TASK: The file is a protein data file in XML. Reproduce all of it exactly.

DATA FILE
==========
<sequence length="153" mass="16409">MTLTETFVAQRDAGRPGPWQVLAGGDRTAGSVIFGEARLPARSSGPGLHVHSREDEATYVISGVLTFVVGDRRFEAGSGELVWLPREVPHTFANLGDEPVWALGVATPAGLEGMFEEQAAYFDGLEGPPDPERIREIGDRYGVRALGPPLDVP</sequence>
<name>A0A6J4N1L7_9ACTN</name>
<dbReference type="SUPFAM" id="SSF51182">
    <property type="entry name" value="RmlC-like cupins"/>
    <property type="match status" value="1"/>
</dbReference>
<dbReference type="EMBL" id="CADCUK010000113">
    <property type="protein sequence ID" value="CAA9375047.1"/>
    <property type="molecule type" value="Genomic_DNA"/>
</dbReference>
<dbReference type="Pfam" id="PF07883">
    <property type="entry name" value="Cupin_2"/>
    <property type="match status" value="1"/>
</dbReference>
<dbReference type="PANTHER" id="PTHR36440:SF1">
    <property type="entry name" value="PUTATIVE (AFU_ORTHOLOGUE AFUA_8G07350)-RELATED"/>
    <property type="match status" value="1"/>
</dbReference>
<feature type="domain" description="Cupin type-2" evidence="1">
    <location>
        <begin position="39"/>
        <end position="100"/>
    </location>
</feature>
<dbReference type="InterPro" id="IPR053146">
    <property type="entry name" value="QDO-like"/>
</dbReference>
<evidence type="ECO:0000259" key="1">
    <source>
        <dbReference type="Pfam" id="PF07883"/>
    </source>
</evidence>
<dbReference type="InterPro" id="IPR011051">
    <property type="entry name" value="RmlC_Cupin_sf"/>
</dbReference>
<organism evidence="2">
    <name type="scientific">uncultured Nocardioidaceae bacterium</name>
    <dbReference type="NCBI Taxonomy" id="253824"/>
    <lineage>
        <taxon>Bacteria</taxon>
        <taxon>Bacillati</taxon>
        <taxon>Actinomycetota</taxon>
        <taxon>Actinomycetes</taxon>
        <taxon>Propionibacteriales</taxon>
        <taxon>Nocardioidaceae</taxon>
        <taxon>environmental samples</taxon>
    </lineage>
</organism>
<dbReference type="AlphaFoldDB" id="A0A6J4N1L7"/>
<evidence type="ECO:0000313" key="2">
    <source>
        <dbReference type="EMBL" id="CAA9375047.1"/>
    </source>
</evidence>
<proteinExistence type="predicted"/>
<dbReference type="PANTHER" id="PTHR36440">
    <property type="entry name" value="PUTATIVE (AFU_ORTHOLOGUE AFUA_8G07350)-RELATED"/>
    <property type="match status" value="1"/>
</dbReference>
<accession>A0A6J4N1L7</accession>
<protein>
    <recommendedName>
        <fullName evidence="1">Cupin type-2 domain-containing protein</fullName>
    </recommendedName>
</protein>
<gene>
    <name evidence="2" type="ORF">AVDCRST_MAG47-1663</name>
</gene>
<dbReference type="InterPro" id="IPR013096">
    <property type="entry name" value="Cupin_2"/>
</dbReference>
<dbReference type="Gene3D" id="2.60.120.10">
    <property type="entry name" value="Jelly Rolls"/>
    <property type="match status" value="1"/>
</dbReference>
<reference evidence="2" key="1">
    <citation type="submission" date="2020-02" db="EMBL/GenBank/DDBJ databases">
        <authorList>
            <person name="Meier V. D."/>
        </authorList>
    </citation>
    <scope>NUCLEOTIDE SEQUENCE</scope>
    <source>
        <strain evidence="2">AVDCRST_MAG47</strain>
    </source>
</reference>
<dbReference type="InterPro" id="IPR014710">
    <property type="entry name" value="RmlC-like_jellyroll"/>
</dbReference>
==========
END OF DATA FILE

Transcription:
<sequence length="153" mass="16409">MTLTETFVAQRDAGRPGPWQVLAGGDRTAGSVIFGEARLPARSSGPGLHVHSREDEATYVISGVLTFVVGDRRFEAGSGELVWLPREVPHTFANLGDEPVWALGVATPAGLEGMFEEQAAYFDGLEGPPDPERIREIGDRYGVRALGPPLDVP</sequence>
<name>A0A6J4N1L7_9ACTN</name>
<dbReference type="SUPFAM" id="SSF51182">
    <property type="entry name" value="RmlC-like cupins"/>
    <property type="match status" value="1"/>
</dbReference>
<dbReference type="EMBL" id="CADCUK010000113">
    <property type="protein sequence ID" value="CAA9375047.1"/>
    <property type="molecule type" value="Genomic_DNA"/>
</dbReference>
<dbReference type="Pfam" id="PF07883">
    <property type="entry name" value="Cupin_2"/>
    <property type="match status" value="1"/>
</dbReference>
<dbReference type="PANTHER" id="PTHR36440:SF1">
    <property type="entry name" value="PUTATIVE (AFU_ORTHOLOGUE AFUA_8G07350)-RELATED"/>
    <property type="match status" value="1"/>
</dbReference>
<feature type="domain" description="Cupin type-2" evidence="1">
    <location>
        <begin position="39"/>
        <end position="100"/>
    </location>
</feature>
<dbReference type="InterPro" id="IPR053146">
    <property type="entry name" value="QDO-like"/>
</dbReference>
<evidence type="ECO:0000259" key="1">
    <source>
        <dbReference type="Pfam" id="PF07883"/>
    </source>
</evidence>
<dbReference type="InterPro" id="IPR011051">
    <property type="entry name" value="RmlC_Cupin_sf"/>
</dbReference>
<organism evidence="2">
    <name type="scientific">uncultured Nocardioidaceae bacterium</name>
    <dbReference type="NCBI Taxonomy" id="253824"/>
    <lineage>
        <taxon>Bacteria</taxon>
        <taxon>Bacillati</taxon>
        <taxon>Actinomycetota</taxon>
        <taxon>Actinomycetes</taxon>
        <taxon>Propionibacteriales</taxon>
        <taxon>Nocardioidaceae</taxon>
        <taxon>environmental samples</taxon>
    </lineage>
</organism>
<dbReference type="AlphaFoldDB" id="A0A6J4N1L7"/>
<evidence type="ECO:0000313" key="2">
    <source>
        <dbReference type="EMBL" id="CAA9375047.1"/>
    </source>
</evidence>
<proteinExistence type="predicted"/>
<dbReference type="PANTHER" id="PTHR36440">
    <property type="entry name" value="PUTATIVE (AFU_ORTHOLOGUE AFUA_8G07350)-RELATED"/>
    <property type="match status" value="1"/>
</dbReference>
<accession>A0A6J4N1L7</accession>
<protein>
    <recommendedName>
        <fullName evidence="1">Cupin type-2 domain-containing protein</fullName>
    </recommendedName>
</protein>
<gene>
    <name evidence="2" type="ORF">AVDCRST_MAG47-1663</name>
</gene>
<dbReference type="InterPro" id="IPR013096">
    <property type="entry name" value="Cupin_2"/>
</dbReference>
<dbReference type="Gene3D" id="2.60.120.10">
    <property type="entry name" value="Jelly Rolls"/>
    <property type="match status" value="1"/>
</dbReference>
<reference evidence="2" key="1">
    <citation type="submission" date="2020-02" db="EMBL/GenBank/DDBJ databases">
        <authorList>
            <person name="Meier V. D."/>
        </authorList>
    </citation>
    <scope>NUCLEOTIDE SEQUENCE</scope>
    <source>
        <strain evidence="2">AVDCRST_MAG47</strain>
    </source>
</reference>
<dbReference type="InterPro" id="IPR014710">
    <property type="entry name" value="RmlC-like_jellyroll"/>
</dbReference>